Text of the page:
04/03/2017 08:00 AM EDUCATION
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ALASKA STATE LEGISLATURE SENATE EDUCATION STANDING COMMITTEE April 3, 2017 8:01 a.m. MEMBERS PRESENT Senator Shelley Hughes, Chair Senator Gary Stevens Senator Cathy Giessel Senator John Coghill Senator Tom Begich MEMBERS ABSENT All members present COMMITTEE CALENDAR SENATE CONCURRENT RESOLUTION NO. 5 Proclaiming March 2, 2018, as Alaska Reads Day. - HEARD & HELD COMMITTEE SUBSTITUTE FOR HOUSE BILL NO. 64(EDC) "An Act relating to the establishment of the Task Force on Reading Proficiency and Reading Instruction for All Students and on the Effects of Dyslexia on Some Students." - HEARD & HELD SENATE BILL NO. 96 "An Act relating to education; relating to school districts; relating to course credit for students; relating to group insurance, self-insurance, and other cooperative arrangements between school districts and businesses, nonprofit organizations, and government agencies; relating to funding for school districts; relating to school operating funds; relating to competency examinations for teacher certificates; relating to the Professional Teaching Practices Commission; relating to the duties and powers of the Department of Education and Early Development and the commissioner of education and early development; relating to a virtual education consortium; relating to the minimum wage for bus drivers; relating to the investment, appropriation, and administration of the public school trust fund; and providing for an effective date." - HEARD & HELD PREVIOUS COMMITTEE ACTION BILL: SCR 5 SHORT TITLE: ALASKA READS DAY SPONSOR(s): SENATOR(s) GARDNER 02/24/17 (S) READ THE FIRST TIME - REFERRALS 02/24/17 (S) EDC, STA 04/03/17 (S) EDC AT 8:00 AM BUTROVICH 205 BILL: HB 64 SHORT TITLE: READING PROFICIENCY TASK FORCE; DYSLEXIA SPONSOR(s): REPRESENTATIVE(s) DRUMMOND 01/20/17 (H) READ THE FIRST TIME - REFERRALS
01/20/17 (H) EDC
01/30/17 (H) EDC AT 9:00 AM CAPITOL 106
01/30/17 (H) Heard & Held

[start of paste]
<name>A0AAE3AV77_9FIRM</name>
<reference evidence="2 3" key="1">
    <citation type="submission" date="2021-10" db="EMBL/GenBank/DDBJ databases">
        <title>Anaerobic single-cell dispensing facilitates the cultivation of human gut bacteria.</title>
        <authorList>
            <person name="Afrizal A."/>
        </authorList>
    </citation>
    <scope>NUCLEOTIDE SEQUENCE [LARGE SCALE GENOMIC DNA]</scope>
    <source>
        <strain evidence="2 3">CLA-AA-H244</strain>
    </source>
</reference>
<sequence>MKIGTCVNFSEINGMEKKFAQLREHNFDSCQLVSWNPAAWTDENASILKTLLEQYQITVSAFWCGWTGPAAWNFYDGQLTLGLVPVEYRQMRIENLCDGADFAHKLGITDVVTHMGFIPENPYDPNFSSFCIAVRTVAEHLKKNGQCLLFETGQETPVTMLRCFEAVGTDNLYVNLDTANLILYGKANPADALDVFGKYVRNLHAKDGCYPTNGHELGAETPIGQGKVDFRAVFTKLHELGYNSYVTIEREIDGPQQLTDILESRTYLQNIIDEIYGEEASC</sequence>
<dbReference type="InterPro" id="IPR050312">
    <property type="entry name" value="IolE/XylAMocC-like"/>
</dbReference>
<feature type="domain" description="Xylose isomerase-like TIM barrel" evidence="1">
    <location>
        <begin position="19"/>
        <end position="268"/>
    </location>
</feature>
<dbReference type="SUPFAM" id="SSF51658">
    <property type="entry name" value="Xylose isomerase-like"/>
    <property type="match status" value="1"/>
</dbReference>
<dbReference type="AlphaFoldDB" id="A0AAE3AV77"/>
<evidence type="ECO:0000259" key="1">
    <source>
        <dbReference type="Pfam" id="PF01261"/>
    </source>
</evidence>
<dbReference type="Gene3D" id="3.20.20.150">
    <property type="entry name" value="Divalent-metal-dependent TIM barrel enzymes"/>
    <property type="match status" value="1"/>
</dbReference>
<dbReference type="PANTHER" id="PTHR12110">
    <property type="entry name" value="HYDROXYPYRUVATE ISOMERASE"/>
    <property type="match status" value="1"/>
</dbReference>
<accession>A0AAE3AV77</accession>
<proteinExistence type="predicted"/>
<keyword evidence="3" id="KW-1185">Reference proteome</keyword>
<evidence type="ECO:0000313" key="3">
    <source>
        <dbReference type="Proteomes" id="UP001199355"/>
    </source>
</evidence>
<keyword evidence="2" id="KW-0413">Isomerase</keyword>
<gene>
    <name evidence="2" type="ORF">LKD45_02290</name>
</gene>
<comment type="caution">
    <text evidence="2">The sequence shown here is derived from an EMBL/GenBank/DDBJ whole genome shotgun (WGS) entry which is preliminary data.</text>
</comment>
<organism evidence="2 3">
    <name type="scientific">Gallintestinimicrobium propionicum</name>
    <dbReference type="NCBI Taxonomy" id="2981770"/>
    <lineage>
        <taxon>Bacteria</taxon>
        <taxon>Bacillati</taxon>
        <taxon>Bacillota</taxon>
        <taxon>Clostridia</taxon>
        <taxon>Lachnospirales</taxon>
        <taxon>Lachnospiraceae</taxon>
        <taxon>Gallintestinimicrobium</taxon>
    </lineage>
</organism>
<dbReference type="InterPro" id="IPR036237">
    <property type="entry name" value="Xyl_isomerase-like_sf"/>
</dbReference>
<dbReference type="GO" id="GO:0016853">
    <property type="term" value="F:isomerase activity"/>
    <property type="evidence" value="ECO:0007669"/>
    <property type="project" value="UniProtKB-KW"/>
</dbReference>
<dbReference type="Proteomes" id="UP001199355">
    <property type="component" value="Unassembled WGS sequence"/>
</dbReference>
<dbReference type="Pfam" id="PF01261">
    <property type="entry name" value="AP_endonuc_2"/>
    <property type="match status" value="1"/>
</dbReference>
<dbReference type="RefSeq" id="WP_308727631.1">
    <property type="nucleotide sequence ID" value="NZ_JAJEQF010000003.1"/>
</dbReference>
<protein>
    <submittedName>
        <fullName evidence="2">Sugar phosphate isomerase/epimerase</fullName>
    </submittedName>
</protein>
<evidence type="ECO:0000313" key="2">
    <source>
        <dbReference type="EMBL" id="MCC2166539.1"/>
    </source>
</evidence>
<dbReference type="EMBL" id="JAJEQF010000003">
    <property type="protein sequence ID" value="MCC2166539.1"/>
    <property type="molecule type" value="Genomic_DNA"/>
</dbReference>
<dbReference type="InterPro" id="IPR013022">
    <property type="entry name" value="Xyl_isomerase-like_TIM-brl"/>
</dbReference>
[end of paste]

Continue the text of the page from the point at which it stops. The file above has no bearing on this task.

01/30/17 (H) MINUTE(EDC) 03/10/17 (H) EDC RPT CS(EDC) 7DP 03/10/17 (H) DP: TALERICO, PARISH, SPOHNHOLZ, KOPP, JOHNSTON, FANSLER, DRUMMOND 03/10/17 (H) EDC AT 8:00 AM CAPITOL 106 03/10/17 (H) Moved CSHB 64(EDC) Out of Committee 03/10/17 (H) MINUTE(EDC) 03/24/17 (H) TRANSMITTED TO (S) 03/24/17 (H) VERSION: CSHB 64(EDC) 03/27/17 (S) READ THE FIRST TIME - REFERRALS 03/27/17 (S) EDC 03/28/17 (S) EDC AT 5:30 PM BUTROVICH 205 BILL: SB 96 SHORT TITLE: EDUCATION: SCHOOLS/TEACHERS/FUNDING SPONSOR(s): EDUCATION 03/20/17 (S) READ THE FIRST TIME - REFERRALS 03/20/17 (S) EDC, FIN 03/22/17 (S) EDC AT 8:00 AM BUTROVICH 205 03/22/17 (S) Heard & Held 03/22/17 (S) MINUTE(EDC) 03/23/17 (S) EDC AT 8:00 AM BELTZ 105 (TSBldg) 03/23/17 (S) Heard & Held 03/23/17 (S) MINUTE(EDC) 03/24/17 (S) EDC AT 8:00 AM BUTROVICH 205 03/24/17 (S) <Bill Hearing Canceled> 03/27/17 (S) EDC AT 8:00 AM BUTROVICH 205 03/27/17 (S) Heard & Held 03/27/17 (S) MINUTE(EDC) 03/28/17 (S) EDC AT 5:30 PM BUTROVICH 205 03/28/17 (S) Heard & Held 03/28/17 (S) MINUTE(EDC) 03/30/17 (S) EDC AT 8:00 AM BUTROVICH 205 03/30/17 (S) Heard & Held 03/30/17 (S) MINUTE(EDC) 03/31/17 (S) EDC AT 8:00 AM BUTROVICH 205 03/31/17 (S) Heard & Held 03/31/17 (S) MINUTE(EDC) 04/03/17 (S) EDC AT 5:30 PM BUTROVICH 205 WITNESS REGISTER SENATOR BERTA GARDNER Alaska State Legislature Juneau, Alaska POSITION STATEMENT: Sponsor of SCR 5. MEGAN HOLLAND, Intern Senator Berta Gardner Alaska State Legislature Juneau, Alaska POSITION STATEMENT: Presented information on SCR 5. KRISTIN KRANENDONK, Staff Representative Harriet Drummond Alaska State Legislature Juneau, Alaska POSITION STATEMENT: Presented HB 64 on behalf of the sponsor. POSEY BOGGS, Member Alaska Reading Coalition Anchorage, Alaska POSITION STATEMENT: Answered questions related to SB 64. JOSHUA HUGHES, Staff Senator Shelley Hughes Alaska State Legislature Juneau, Alaska POSITION STATEMENT: Presented changes in SB 96 from version T to version M. ACTION NARRATIVE 8:01:23 AM CHAIR SHELLEY HUGHES called the Senate Education Standing Committee meeting to order at 8:01 a.m. Present at the call to order were Senators Stevens, Giessel, Begich, Coghill, and Chair Hughes. She listed the bills to be heard and then turned the gavel over to Vice Chair Giessel. She noted that the meeting would be recessed to the call of the chair. SCR 5-ALASKA READS DAY 8:03:14 AM VICE CHAIR GIESSEL announced that the first order of business would be SCR 5. 8:03:33 AM SENATOR BERTA GARDNER, Alaska State Legislature, sponsor of SCR 5. She said early literacy has been a passion for her for decades. She shared a personal story about two of her children who have dyslexia. She has seen firsthand the difficulties of struggling with reading. She wondered if her children would not have been as successful as they are if they had not had the resources and support that they did growing up and in school. She related that she has been to many conferences about reading proficiency and has heard many experts speak on the personal, social, and economic consequences of poor reading proficiency, particularly by the third grade. She heard military officials say that poor reading proficiency is a national security issue, as too many recruits are unable to read manuals and complete necessary tasks due to poor reading skills. SENATOR GARDNER pointed out that Alaska students rate second to last, nationally, in 4th grade reading proficiency. Efforts to improve that have not been very successful. She said she introduces this resolution at the request of an advocate in order to help find a solution to this problem. She hoped the resolution will help to increase awareness and early exposure to reading, and to connect existing organizations within communities to families in need of support. 8:05:39 AM SENATOR GARDNER stated that SCR 5 is part of a national effort taking place called the National Read Across America Day. She encouraged the committee to consider SCR 5 as a small, simple part of a large and more complex set of efforts to improve reading proficiency. 8:06:17 AM VICE CHAIR GIESSEL asked if anyone has identified the cause of low reading proficiency scores. SENATOR GARDNER said not to her knowledge. She assumed it was due to more TV watching and less reading these days. She said there are no shortcuts to proficient reading; it is a matter of time and practice. She said there is a world of wonderful literature for children, but it is a matter of modeling and valuing frequent reading. Some children are not ready for school and reading due to lack of preparation by their families. She explained the connection between school readiness and reading. 8:07:55 AM VICE CHAIR GIESSEL asked if there are particular school districts that are performing better. SENATOR GARDNER recalled that a few years ago her staff compiled a graph of reading levels and income levels. There was a correlation between income levels and proficiency. Also, communities that have libraries open all year have more successful student readers. 8:09:18 AM SENATOR STEVENS agreed with the importance of early literacy. He asked what would happen on Alaska Reads Day to improve reading skills. SENATOR GARDNER thought it would highlight the cause and promote reading activities by organizations. 8:10:02 AM MEGAN HOLLAND, Intern, Senator Berta Gardner, Alaska State Legislature, presented information on SCR 5. She offered to provide a list of the organizations that might take part in making this day a success. 8:10:32 AM SENATOR STEVENS asked for examples of activities that would result in more kids reading. MS. HOLLAND provided examples of what the national effort suggests: holding reading events for kids, giving books away, and connecting parents with reading resources. SENATOR STEVENS said he spent the weekend reading to his granddaughter. Reading opens the world to children. SENATOR GARDNER gave an example from years ago of an annual evening reading time at school. She maintained that kids like being read to well beyond the time that they can read to themselves. 8:12:18 AM VICE CHAIR GIESSEL asked about the impacts of Best Beginnings which distributes books. SENATOR GARDNER did not know directly. She used to have concerns about it because some children did not need that help because their families provided them books. However, a constituent, Ms. Hensley, explained that the program is prohibited from choosing children who do or do not qualify. Instead, they focused on supplying books to low income zip codes. There used to be a program where physicians provided a free book to every child. VICE CHAIR GIESSEL wondered about the impact of Best Beginnings. She recalled a large display of free books for children in the Anchorage Airport, possibly sponsored by the PTA. 8:14:59 AM VICE CHAIR GIESSEL noted the resolution has no fiscal note. SENATOR GARDNER said correct. VICE CHAIR GIESSEL held SCR 5 in committee. HB 64-READING PROFICIENCY TASK FORCE; DYSLEXIA [Contains discussion of SB 27] 8:15:28 AM VICE CHAIR GIESSEL announced that the next order of business would be HB 64 [CSHB 64 (EDC) was before the committee]. 8:15:40 AM KRISTIN KRANENDONK, Staff, Representative Harriet Drummond, Alaska State Legislature, presented HB 64 on behalf of the sponsor. She thanked Senator Dunleavy for bringing this issue to their attention. She read from the sponsor statement: HB 64 establishes a fifteen member task force on reading proficiency and instruction with the goal of making recommendations regarding reading practices for students across the state. The task force will examine how current regulations affect reading proficiency outcomes with the goal of increasing statewide reading proficiency scores within three years. Approximately 47,000 students in Alaska did not meet state standards in 2015. Students who cannot read by third grade are four times more likely to drop out of school than those who can read. More than $60 billion is lost annually in American business productivity due to a lack of basic reading skills. The statistics are staggering and we must identify evidence-based approaches to instructing students affected by dyslexia. The fifteen member task force will consist of six members, three from the House and three from the Senate, the Commissioner of Department of Education and Early Development (DEED) (non-voting member), an active or retired K-3 teacher with significant experience teaching reading, a member from either the Association of Alaska School Boards or the Alaska Council of School Administrators, a member representing the Alaska Association of Elementary School Principals, a member representing the University of Alaska, and four member representing non-profit organizations that focus on issues related to reading, including one member who is a parent with a child who has a reading disability. 8:16:42 AM MS. KRANENDONK said the task force will meet between six and ten times a year and will submit a report to the governor and DEED by January 1, 2018. All meetings will be done electronically and there will be no travel reimbursements; there is a zero fiscal note. 8:17:41 AM SENATOR STEVENS asked how the task force will know if the regulations will affect outcomes. 8:18:03 AM MS. KRANENDONK replied that the goal of the task force is to get educators at the table with legislators to discuss what is working now and seek ways to use those successes with more kids. There is no tracking mechanism in the bill because it would add a fiscal note. SENATOR STEVENS opined that tracking outcomes is key. 8:18:44 AM SENATOR COGHILL suggested talking to stakeholders about whether or not there have been reports or efforts that have looked at reading proficiency scores. 8:19:31 AM MS. KRANENDONK believed there was a lot of information available. The task force will bring that information together to find ways of helping teachers in the classroom. 8:20:24 AM VICE CHAIR GIESSEL suggested that Ms. Boggs may be able to address Senator Coghill's question. SENATOR COGHILL restated his question. POSEY BOGGS, Member, Alaska Reading Coalition, answered questions related to SB 64. She responded that they do know a lot about reading proficiency in Alaska and have looked at it through the National Assessment of Educational Progress (NAEP), Standards Based Assessment (SBA), and the Alaska Measures of Progress (AMP), which all showed that Alaska's reading proficiency has been stagnant going back decades. Results showed that some of the best students require remedial reading when starting college. She stated that children who are incarcerated have trouble with reading. People have worked hard on this issue, but it is not improving. Some districts are still very low, or average. 8:24:02 AM MS. BOGGS said the issues in Alaska mirror other states. One issue is, if teachers in K-3 do not have foundational knowledge about teaching reading, students will not be successful at reading. Skilled teachers of reading do matter regarding outcomes. She sees the task force as recommending what can be done to increase and fix the reading problem in the state. SENATOR COGHILL said it lends itself to a debate on the methodology of teaching reading. He asked if the task force will be able to address the philosophical and political issues in this area. 8:25:53 AM MS. BOGGS hoped that they would consider the scientific evidence. She emphasized that it is not just about phonics. SENATOR COGHILL thought it would be interesting to see what the university thinks about it. 8:27:30 AM SENATOR BEGICH sees the task force as a group that will assemble all the data, look at all the issues, and have a goal to create a systemic view of how to teach reading in Alaska. MS. KRANENDONK said yes. The task force is the starting place and the report will not be the conclusion of the task force. The process will continue through 2018 to ensure that the recommendations are working and having an impact on reading scores for all readers in the state, but not just dyslexic students. Changing the way to look at dyslexia is a good place to start. 8:29:22 AM SENATOR BEGICH called all the information about reading "a mess of information." He saw an advantage of a systemic approach to reading, the compilation of a report or road map, and following up on the recommendations. He stated that HB 64 merits support. 8:30:54 AM VICE CHAIR GIESSEL referred to a document of AMP results from the spring of 2015. She asked if it comes from Representative Drummond's office. MS. KRANENDONK said yes. She explained that they got the information from NAACP who pulled it off the DEED website. VICE CHAIR GIESSEL noted the document is from DEED and includes grades 3-10). It shows, in meeting the standards in English language skills, that the scores go from 35 percent at grade 3 to 28 percent at grade 10. For the category, partially meets standards, the scores go from 65 percent at grade 3 and it improves somewhat by grade 10. These scores substantiate the problem. She requested a comparison between Representative Drummond's bill, which adds dyslexia, and Senator Dunleavy's bill. MS. KRANENDONK related that Representative Drummond made several changes and they worked with Senator Dunleavy's office regarding all of them. She compared Representative Drummond's bill, HB 64, and Senator Dunleavy's bill, SB 27: Page 1: lines 11-12 Language was changed to recognize the work the state is doing for students while still acknowledging that it could be improved Page 2, line 27 Section C was added to examine what education reforms have already been implemented and to look at why those changes have worked or not Page 2, line 27 - Page 3, line 2 Language was changed in this section to clear up the scope of the task force Page 4, line 1 Allows one member to represent either the Association of Alaska School Boards or Alaska Council of School Administrators Page 4, lines 4-5 Removed language having a nonvoting judge as a member of the task force and replaced that member representing the Alaska Association of Elementary School Principals Page 4, line 13 Changed language to recognize all nonprofit organizations focused on reading and education issues and included language to ensure at least one of those members is also a parent of a child with a reading disability Page 4, line 31 A definition of dyslexia was added MS. KRANENDONK explained that they worked with a number of organizations that deal with dyslexia in order to come up with a definition. They chose not to do the DSM definition that is put on IEPs because of the way it is worded. They know that there are some undiagnosed students with dyslexia and the DSM definition requires an IEP first, before a student can be termed dyslexic. She understood that Senator Dunleavy was ok with all the changes. 8:35:59 AM VICE CHAIR GIESSEL asked Ms. Boggs to elaborate on the definition of dyslexia. 8:36:17 AM MS. BOGGS agreed with the definition in HB 64 because most dyslexic children are not diagnosed. The DSM definition leaves out the majority of those children who are undiagnosed and are in the regular classroom. The definition in HB 54 comes from the Arkansas dyslexia bill. 8:37:24 AM VICE CHAIR GIESSEL asked how long the Alaska Reading Coalition (ARC) has been in place. MS. BOGGS explained that ARC, which is made up of the NAACP, the Alaska branch of the International Dyslexia Association, Decoding Dyslexia Alaska, Literate Nation Alaska, and the Alaska Literacy Program, as well as a dozen private tutors, have been in existence for about 24 months. Their depth of knowledge goes back a long way. The Alaska International Dyslexia Association has been in Alaska since 2009. 8:39:02 AM VICE CHAIR GIESSEL said the Senate bill spells out that the Alaska Reading Coalition is also a member. 8:39:44 AM MS. KRANENDONK responded that they worked with Legislative Legal on this section. The Alaska Reading Coalition is not an official member of the coalition because they are not a recognized 501(c)(3). They are working closely with all members of the Alaska Reading Coalition. 8:40:47 AM VICE CHAIR GIESSEL appreciated the inclusion of a parent. 8:41:03 AM SENATOR COGHILL referred to a document from December 2015. There was no mention about who wrote it. He wished to become more informed on dyslexia and suggested hearing more about it before moving the bill. 8:42:18 AM MS. KRANENDONK said she would provide that and there will also be further information on dyslexia during public testimony. 8:42:48 AM VICE CHAIR GIESSEL noted the state is behind in reading in Alaska. The founders identified three reasons for education, reading, mathematics, and the basic understanding of religion. VICE CHAIR GIESSEL held HB 64 in committee. 8:43:42 AM VICE CHAIR GIESSEL recessed to the call of the chair. SB 96-EDUCATION: SCHOOLS/TEACHERS/FUNDING 12:06:18 PM CHAIR HUGHES brought the meeting back to order at 12:06 p.m. and announced that the final order of business would be SB 96. 12:06:43 PM SENATOR GIESSEL moved to adopt the CS for SB 96, labeled 30- LS0452\M, as the working document. CHAIR HUGHES objected for discussion. 12:07:12 PM JOSHUA HUGHES, Staff, Senator Shelley Hughes, Alaska State Legislature, presented changes in SB 96 from version T to version M. 1. Page 1, Lines 1-12: Multiple changes were made to the title in order for the title to focus on the specific issues effected by the bill. 2. Page 3, Line 6: Adds language to allow a student to challenge out of a career and technical education course. 12:08:10 PM SENATOR STEVENS asked how to ensure standards are used when students challenge out of a course. MR. BANKS said he understands that the standards will be set by school districts; several schools already allow this. SENATOR STEVENS hoped there would be serious standards. 12:08:58 PM MR. BANKS described the third change: 3. Page 3, Line 11 through Page 4, Line 21: Changes to the annual report filed by school districts in Section 5 of Version T are deleted. Language is added to the report required by the Department of Education and Early Development (DEED) in order for DEED to compile information reported on by school districts. The ratios to be reported on in Version T are also reported on in Version M: • Administrative employees to students • Administrative employees to teachers • Teachers to students DEED will send this report to school districts who will make available to the public the portion of the report relating to their district on their website or by another easily accessible method. "Administrative employee" is defined as a certificated employee that does not provide direct classroom instruction for students. 12:10:27 PM CHAIR HUGHES asked what page it is on. MR. HUGHES said page 4, lines 19-21. 12:10:47 PM SENATOR BEGICH brought up the issue of some employees being federal employees. 12:11:21 PM MR. BANKS agreed that they had discussed it and it was inadvertently left out of Version M. 12:11:42 PM CHAIR HUGHES said that Department of Education and Early Development (DEED) could address that. 12:12:00 PM SENATOR BEGICH said it was inadvertent and we will figure it out. 12:12:17 PM MR. BANKS turned to the fourth change: 4. Page 5, Line 12: The pooling of health insurance is taken out of the definition of "administrative services" under AS 14.14.110 in order to avoid the possibility of the State requiring districts to pool health insurance. 12:13:36 PM MR. BANKS reported on the fifth and sixth changes: 5. Page 6, Line 3: The reference to a self-insurance policy under AS 39.30.091 is deleted as this type of health insurance is only offered to State employees. The cooperative grant can still be used for a district to participate in a group health insurance policy under AS 39.30.090. 6. Page 6, Line 13: Sections 10 and 11 of Version T are deleted. 12:14:31 PM MR. BANKS described the seventh change: 7. Page 13, Line 11: Sections 20 and 21 in Version T is deleted relating to the utilization of income of the Public School Trust Fund. 12:15:12 PM He said in the eighth change a new section is added: 8. Page 13, Lines 25-30: Adds a new section relating to the Public School Trust Fund allowing the Legislature to appropriate 4.75% of the Fund's market value. This section also requires that the appropriation be used only for supporting the state public school program and to cover the administrative costs of the fund. 12:15:37 PM He described the ninth change: 9. Page 14, Line 14: AS 37.14.140 is repealed as the additional section added under point 8 directs how the Public School Trust Fund appropriations may be spent. 12:15:55 PM MR. BANKS described the last change: 10. Page 14, Line 15 through Page 15, Line 15: Requires DEED to analyze schools that are under 70% capacity and within 25 miles by road of one or more schools within the same district. The report will be due by the beginning of the 2018 Legislative Session and will look at the feasibility of merging schools within a district with consideration given to the following variables: • If merging schools would result in overcrowding of schools. • If facility design for each school under consideration will be appropriate for all grade levels within the schools under consideration. • The estimated savings and costs associated with the merging of schools. • Any legal and financial liabilities that a school district and the state could incur due to the closure of a school. 12:17:35 PM SENATOR STEVENS had concerns about merging schools with different grade levels. MR. BANKS explained that the school design and remodel cost would be considered, as stated on page 15. SENATOR STEVENS assumed there would be separation of grade levels. MR. BANKS agreed that could be considered. 12:18:50 PM SENATOR BEGICH clarified that Commissioner Johnson expressed an interest in addressing all of those factors over the interim and then reporting back in order to prevent unintended consequences. The section provides for that to happen. MR. BANKS said that was correct. The purpose of the analysis is to avoid any unintended consequences. 12:19:47 PM CHAIR HUGHES said the department is reaching out to districts and may travel to districts to assess facilities. She encouraged districts to bring their concerns to the department. 12:20:19 PM CHAIR HUGHES removed her objection. CHAIR HUGHES held SB 96 in committee. 12:20:46 PM There being no further business to come before the committee, Chair Hughes adjourned the Senate Education Standing Committee at 12:20 p.m.